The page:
The working tools of a Master Mason “are all the implements of Masonry indiscriminately (i.e., collectively), but more especially the trowel.” The recitation of this definition becomes much more authoritative if the speaker gestures toward a collection of the working tools displayed in the three degrees; but it should also be remembered that another important implement lies on the Great Light (itself a symbol of a working tool, the trestleboard), its two points now fully revealed to symbolize progressive enlightenment. Furthermore, the operative builders used other tools and instruments that have not been specifically presented to the initiate, probably because the authors of Masonic rituals found no universally recognizable moral interpretations for them.

In learning the symbolic use of the trowel, it is important for the initiate to grasp the meaning of the word emulation. This is defined in the ritual itself. Contention is first referred to as an undesirable quality among Masons, but it is then used again in the phrase, noble contention, to make clear what emulation really means. However, the initiate’s understanding depends almost entirely on the effectiveness with which the speaker renders the entire passage. He must emphasize the contrasts; he must pause to let one idea “sink in” before he goes on to the next. He must enunciate each word clearly and precisely. He should practice it aloud until he feels sure that he’s “putting it across.”

More might be written about the operative and symbolic uses of the working tools of Freemasonry. This is one of the areas in which brothers are capable of discovering more and more light, especially as they seek to apply each tool to the thousand-and-one facets of their daily fives. Enough has been said, however, to demonstrate the importance of a rich and well-informed mind in those who present the working tools of the Craft to new members. A few “practical” suggestions may also prove helpful.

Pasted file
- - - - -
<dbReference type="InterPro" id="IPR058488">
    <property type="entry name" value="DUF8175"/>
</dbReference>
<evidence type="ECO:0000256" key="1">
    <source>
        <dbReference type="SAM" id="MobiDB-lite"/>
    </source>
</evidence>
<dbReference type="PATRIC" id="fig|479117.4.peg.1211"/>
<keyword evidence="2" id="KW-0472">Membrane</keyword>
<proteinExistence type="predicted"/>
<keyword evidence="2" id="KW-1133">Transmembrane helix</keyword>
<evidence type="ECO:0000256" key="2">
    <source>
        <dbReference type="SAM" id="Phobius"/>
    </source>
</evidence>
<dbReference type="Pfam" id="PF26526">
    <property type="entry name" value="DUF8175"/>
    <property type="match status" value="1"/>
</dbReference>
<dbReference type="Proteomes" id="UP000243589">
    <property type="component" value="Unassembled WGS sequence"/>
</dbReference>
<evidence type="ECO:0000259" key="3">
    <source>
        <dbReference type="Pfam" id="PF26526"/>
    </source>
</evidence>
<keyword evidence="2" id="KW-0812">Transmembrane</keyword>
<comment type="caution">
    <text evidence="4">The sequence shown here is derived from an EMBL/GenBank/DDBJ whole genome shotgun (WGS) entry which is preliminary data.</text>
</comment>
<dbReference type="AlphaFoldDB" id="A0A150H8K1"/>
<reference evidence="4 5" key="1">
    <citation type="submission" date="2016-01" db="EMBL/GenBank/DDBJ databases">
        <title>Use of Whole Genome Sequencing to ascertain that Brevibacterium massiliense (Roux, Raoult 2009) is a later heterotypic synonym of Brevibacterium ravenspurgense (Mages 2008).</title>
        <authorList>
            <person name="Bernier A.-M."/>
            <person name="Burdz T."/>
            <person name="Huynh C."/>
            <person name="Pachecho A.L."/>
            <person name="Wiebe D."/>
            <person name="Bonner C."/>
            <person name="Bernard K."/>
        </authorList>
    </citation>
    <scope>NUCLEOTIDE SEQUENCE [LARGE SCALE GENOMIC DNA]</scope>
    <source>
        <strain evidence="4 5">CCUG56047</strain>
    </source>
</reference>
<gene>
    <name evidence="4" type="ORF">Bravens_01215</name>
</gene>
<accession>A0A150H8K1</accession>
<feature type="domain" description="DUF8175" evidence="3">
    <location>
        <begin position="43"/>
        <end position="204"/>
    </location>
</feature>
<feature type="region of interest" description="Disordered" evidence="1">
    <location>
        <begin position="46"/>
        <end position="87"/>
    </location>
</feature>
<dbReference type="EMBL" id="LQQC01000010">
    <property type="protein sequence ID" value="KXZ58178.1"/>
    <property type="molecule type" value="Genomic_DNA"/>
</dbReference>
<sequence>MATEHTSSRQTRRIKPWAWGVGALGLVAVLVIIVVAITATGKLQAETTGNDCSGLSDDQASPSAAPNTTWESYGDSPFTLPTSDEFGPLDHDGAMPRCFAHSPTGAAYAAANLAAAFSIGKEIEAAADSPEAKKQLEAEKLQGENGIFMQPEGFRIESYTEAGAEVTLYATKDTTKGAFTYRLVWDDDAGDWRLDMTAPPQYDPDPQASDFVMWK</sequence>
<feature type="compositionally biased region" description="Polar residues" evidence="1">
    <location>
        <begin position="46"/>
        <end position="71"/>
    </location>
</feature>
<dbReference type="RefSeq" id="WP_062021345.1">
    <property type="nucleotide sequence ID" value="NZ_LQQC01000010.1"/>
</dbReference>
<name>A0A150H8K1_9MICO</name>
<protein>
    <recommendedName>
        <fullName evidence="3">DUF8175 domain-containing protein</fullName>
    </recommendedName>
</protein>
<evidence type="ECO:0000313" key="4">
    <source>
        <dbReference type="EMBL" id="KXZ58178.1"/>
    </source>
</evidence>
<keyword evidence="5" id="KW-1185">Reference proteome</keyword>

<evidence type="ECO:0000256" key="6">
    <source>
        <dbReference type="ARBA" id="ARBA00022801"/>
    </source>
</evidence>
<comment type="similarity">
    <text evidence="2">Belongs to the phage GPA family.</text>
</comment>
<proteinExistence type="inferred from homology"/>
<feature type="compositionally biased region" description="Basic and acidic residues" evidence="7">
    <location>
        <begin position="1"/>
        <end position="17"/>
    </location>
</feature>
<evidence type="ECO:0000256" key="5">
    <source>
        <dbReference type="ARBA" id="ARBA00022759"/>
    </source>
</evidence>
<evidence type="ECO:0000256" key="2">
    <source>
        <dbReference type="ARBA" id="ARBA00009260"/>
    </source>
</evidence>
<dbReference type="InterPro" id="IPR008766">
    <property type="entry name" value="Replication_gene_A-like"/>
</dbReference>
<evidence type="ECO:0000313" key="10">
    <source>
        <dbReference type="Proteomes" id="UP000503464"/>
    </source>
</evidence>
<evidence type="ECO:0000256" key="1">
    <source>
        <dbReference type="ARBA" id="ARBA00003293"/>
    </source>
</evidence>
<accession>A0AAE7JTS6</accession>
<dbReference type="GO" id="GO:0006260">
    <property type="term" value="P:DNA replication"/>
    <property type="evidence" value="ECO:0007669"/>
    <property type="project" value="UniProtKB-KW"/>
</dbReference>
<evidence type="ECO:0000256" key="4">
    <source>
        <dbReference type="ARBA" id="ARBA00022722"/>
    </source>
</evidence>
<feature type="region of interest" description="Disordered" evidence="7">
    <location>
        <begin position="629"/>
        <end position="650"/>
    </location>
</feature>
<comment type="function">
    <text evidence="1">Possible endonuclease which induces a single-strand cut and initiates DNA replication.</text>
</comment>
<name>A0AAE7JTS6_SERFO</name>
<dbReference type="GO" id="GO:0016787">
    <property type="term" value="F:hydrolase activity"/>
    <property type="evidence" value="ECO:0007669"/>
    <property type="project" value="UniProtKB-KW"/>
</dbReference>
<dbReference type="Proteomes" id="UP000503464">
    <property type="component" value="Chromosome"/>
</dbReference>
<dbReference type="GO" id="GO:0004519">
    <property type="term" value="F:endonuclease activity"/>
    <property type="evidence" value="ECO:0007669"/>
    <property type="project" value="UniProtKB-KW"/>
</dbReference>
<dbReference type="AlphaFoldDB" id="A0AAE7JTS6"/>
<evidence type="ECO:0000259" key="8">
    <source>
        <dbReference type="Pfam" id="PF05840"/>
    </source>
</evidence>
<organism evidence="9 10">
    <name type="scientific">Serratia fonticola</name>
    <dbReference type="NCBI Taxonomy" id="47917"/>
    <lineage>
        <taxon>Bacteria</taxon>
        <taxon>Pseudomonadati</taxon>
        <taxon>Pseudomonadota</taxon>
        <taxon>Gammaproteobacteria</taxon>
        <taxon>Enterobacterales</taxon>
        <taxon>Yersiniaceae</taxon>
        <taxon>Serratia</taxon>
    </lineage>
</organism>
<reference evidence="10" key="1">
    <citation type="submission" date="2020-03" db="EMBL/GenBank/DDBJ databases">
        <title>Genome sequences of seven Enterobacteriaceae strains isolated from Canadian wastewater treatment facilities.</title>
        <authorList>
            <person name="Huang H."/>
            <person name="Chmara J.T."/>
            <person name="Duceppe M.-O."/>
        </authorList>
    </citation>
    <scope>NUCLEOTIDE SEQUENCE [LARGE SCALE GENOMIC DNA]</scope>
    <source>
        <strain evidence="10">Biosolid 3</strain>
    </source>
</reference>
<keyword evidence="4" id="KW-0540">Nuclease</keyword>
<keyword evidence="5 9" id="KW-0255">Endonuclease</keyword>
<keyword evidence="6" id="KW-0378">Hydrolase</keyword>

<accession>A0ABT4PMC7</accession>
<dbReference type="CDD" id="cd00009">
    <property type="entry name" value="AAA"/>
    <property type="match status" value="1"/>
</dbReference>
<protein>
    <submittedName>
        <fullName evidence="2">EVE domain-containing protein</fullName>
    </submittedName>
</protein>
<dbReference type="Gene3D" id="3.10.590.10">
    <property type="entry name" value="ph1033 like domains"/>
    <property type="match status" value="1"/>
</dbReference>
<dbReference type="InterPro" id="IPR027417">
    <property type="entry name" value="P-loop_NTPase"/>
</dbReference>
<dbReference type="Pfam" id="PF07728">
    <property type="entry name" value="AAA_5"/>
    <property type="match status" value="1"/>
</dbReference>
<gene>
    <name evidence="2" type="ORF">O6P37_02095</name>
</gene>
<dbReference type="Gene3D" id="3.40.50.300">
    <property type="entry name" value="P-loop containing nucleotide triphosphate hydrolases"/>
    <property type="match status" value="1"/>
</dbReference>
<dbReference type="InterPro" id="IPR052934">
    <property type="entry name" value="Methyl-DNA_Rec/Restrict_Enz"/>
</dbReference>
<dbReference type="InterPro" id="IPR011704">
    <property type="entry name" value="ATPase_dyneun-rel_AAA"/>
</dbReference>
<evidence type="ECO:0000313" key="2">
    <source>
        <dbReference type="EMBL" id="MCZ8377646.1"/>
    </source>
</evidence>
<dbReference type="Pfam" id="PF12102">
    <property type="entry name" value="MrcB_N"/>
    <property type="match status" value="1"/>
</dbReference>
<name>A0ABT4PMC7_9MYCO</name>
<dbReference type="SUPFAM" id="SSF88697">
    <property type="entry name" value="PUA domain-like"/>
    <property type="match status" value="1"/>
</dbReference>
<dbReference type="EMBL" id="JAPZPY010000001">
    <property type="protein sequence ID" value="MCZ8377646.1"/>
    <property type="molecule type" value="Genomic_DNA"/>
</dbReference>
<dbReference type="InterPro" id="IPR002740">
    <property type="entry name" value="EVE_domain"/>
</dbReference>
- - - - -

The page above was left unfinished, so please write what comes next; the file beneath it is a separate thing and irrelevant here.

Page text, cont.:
The presentation of the working tools is generally regarded as a portion of “the master’s part.” Nevertheless, it is common to find the worshipful master requesting a worthy brother, often a past master, to perform this part of the ritual for him. It is an amiable custom, which honors a past master or distinguished guest, and often succeeds in keeping a past master’s interest and enthusiasm alive and active. It is also worth considering, where constitutional requirements raise no barrier, to ask the sponsors of a candidate to present the working tools. A recommender and avoucher bear a special responsibility toward the new member they have recommended. Participation in the work of the degrees may not only help to encourage the attendance of such sponsors at the ceremonies for the candidates they have promoted; it will help them to realize the fundamental duty they owe to the initiate, to instruct and to teach him in Masonic customs, philosophy, and ideals.

Nevertheless, the master’s chief concern should be the effect of the presentation on a newly-admitted brother. For this reason he should invite only well-qualified Master Masons to perform this significant ceremony. They should be willing and able to memorize accurately, to dramatize their recitals by good enunciation, correct pronunciation, contrasted pauses and rhythmical phrasing, as well as by an appropriate gesture or two. They should speak loudly and clearly; mumbling ruins any delivery.

After the description of the operative use of each implement, it should be handed to the initiate. After all, the ritual declares, “I now present you with . . .” just before the words, “Free and Accepted Masons are taught to make use of it. . . .” each working tool should be placed in the hands of the new member. He shouldfeel it and handle it. Children who cannot learn to read by the modern “Look-See” method are frequently speeded on their way by feeling the letters they are trying to learn, either as cut-outs in wood or by tracing them in sand. Many a poor speller has been helped by writing words correctly so that he gets a kinesthetic (muscular) memory of words, which in his case is stronger and more enduring than a visual or auditory recall. Athletes practice certain motions until their muscles automatically perform the skill without hesitation or conscious planning. Good automobile drivers depend on their muscles to remember and to act. Man remembers a great many actions in his muscles long after his memory has ceased to visualize the events in which they were involved. Every Masonic initiate will intensify his recollection of the presentation of the working tools if he has actually held them in his hands. To paraphrase an ancient saying, “Feeling is believing.”

The presentation of the working tools should be “a high moment” in every Masons initiatory experiences. Let us do everything in our power to make those moments so impressive that they are literally “unforgettable.” That is certainly one aim of Masonic education. What a craftsman cannot forget will positively affect his future actions with all mankind, especially a brother Mason.

The Masonic Service Association of North America